The past two years of pandemic have enhanced the role of reputation for business and the c-Suite. Brands can no-longer fence-sit on critical issues, while for CEOs being visible is no longer optional.
The other reputational impact the pandemic and WFH has had is on team reputation. Remote working has made it harder for teams below the c-Suite to network, build a reputation with stakeholders beyond their immediate contacts, and share the results of the work they are doing internally.
Two groups of professionals I worked with recently (one team was from the same organisation, the other group was mixed) both said WFH had negatively impacted their visibility. Some respondents said remote working had made it hard to stay relevant. Others said relationship building was limited to direct stakeholders and connecting with important stakeholders beyond their immediate team was challenging.
Zoom. Teams. Google Meet. All amazing tools that make remote working possible, but they don’t replace the organic reputation building that happens when we share a workspace.
And it’s this negative impact on team profile that has turned reputation management into a team sport. Just like a brand or a CEO, your team can be strategic about its reputation: knowing what you all want the team to be known for, by whom, and what you want the results of your team reputation work to be.
So, in a world of hybrid working, where some stakeholders are WFH one/two/three/all days, workspace crossover not necessarily happening with the right people on the same day, and a combination of online and in-person tools to build your reputation on available to you and your team, how do you do it? And do it well?
Creating your reputation foundations
Broadly, the purpose of team reputation is to deepen the understanding of the important work you and your team does and to celebrate the results of that work. The benefits of doing it are that decision-makers understand the relevance of your work, so getting approval for a new project or extra budget is quicker and easier. Another is that other departments actually understand the work that you do and the impact is it having for the greater business.
So, as a team, spend some time defining:
- Why you’re building your team reputation
- Who you want to influence
- What you need to say (key messages)
- The platforms you’ll use
- Know how you’ll align your team reputation with your company’s brand positioning
The role of ‘I’ in team reputation
There are professionals out there who want to build their reputation but they feel uncomfortable with the spotlight being on just them. If this is you, working on your team’s reputation is a great way to overcome this barrier because it feels less about you and more about the team. Also, sharing responsibility and being accountable to others spreads the load and keeps you on track.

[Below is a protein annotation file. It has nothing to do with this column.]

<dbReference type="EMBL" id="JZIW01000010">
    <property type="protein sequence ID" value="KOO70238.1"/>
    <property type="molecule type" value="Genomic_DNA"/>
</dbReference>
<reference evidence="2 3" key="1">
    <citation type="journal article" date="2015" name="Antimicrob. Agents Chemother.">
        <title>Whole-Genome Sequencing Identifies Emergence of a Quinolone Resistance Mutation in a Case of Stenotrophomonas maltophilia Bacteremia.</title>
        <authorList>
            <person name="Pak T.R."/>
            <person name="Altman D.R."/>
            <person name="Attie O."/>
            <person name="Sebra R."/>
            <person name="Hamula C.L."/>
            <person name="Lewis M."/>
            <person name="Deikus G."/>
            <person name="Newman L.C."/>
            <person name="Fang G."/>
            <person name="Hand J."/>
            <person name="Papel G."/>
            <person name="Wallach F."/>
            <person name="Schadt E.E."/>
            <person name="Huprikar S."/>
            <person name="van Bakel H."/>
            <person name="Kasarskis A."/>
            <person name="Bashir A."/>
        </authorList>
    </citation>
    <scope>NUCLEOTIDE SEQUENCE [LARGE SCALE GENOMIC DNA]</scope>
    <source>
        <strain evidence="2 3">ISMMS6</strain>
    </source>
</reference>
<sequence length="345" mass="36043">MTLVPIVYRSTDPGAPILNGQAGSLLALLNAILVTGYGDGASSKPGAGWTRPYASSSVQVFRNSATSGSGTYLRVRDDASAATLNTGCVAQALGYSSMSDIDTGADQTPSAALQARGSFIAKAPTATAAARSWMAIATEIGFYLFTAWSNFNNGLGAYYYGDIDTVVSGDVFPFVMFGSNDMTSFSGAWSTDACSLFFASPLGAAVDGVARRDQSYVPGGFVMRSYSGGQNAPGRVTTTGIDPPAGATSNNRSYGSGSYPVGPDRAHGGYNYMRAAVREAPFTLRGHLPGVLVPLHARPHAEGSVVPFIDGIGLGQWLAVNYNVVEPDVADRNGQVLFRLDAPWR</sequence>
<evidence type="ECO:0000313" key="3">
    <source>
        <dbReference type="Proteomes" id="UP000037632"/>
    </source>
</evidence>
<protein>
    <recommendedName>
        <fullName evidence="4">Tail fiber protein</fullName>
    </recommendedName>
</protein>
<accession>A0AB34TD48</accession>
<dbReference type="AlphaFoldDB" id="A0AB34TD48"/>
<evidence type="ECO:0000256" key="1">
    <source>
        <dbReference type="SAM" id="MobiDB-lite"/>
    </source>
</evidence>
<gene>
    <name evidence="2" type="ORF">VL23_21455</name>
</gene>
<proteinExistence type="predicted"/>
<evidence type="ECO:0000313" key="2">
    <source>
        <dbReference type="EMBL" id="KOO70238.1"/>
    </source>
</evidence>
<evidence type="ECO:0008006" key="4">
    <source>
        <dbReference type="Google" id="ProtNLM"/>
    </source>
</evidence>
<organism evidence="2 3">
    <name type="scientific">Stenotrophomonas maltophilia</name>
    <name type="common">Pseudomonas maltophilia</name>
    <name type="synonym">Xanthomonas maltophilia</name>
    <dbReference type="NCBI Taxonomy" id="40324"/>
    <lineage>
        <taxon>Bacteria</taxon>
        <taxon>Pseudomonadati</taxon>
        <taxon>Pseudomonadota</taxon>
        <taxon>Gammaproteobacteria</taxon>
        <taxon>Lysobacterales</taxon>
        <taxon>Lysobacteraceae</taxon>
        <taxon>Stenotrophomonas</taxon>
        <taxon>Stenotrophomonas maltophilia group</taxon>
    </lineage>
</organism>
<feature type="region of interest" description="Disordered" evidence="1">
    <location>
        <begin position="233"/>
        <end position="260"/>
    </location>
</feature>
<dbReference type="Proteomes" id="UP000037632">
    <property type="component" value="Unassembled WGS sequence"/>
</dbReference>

The role of ‘I’ in team reputation is:
- You’re all working towards a shared goal
- Everyone has their responsibility
- You agree timings and make it happen
- You’re motivated to do your part because you don’t want to let the team down
Aligning your team’s reputation work with your company’s positioning
When you’re working in-house, one of the aspects of your reputation work that you need to get right is aligning where you can with your employer’s positioning and messaging. Some in-house leaders are reluctant to build their reputation because they’re worried they’ll inadvertently do the wrong thing and told to stop by the comms team. You can overcome this by:
- Telling your communications team what you are doing and ask how you can support their messaging while asking about opportunities for your team to share the work you’re doing
- Pay attention to what they’re doing internally and on social platforms and looking at what can you be doing to support their work
- Aligning your messaging with the words and phrases the communications team uses to make it consistent
Tips for measuring your impact
By putting in the foundational work and being clear on the results you and your team want, you’ll know what right looks like and be able to measure your success. By knowing who your audience is, you’ll know if you reached them. Knowing your messaging from the beginning will enable you to measure if you used it. Knowing the results you want from your team reputation strategy will mean your success is easy to identify.
Like all reputation work, team reputation is an organic entity that evolves and grows as you work on it. So regular check-ins on your progress and refining what’s not working is worth it and will keep you all on track.
While remote working and now hybrid working both have challenges for professionals who want to be visible and teams who want to build a reputation, now is an opportunity to be strategic and proactive about how stakeholders see you and the work your team does. Access to in-person and online platforms amplifies the opportunities your team has to build a reputation, one that gets the results your team wants and ultimately makes the work you need to do easier and its impact celebrated across the business you support. It’s a great time to start.
Angela Cross is a reputation strategist who works with c-Suite leaders and brands to build and protect their reputations through PR, corporate social media, industry communication, and stakeholder engagement. If you would like to build your reputation with purpose and authority, email her here.
You can also download her guide to overcoming the most common barriers to building your reputation here.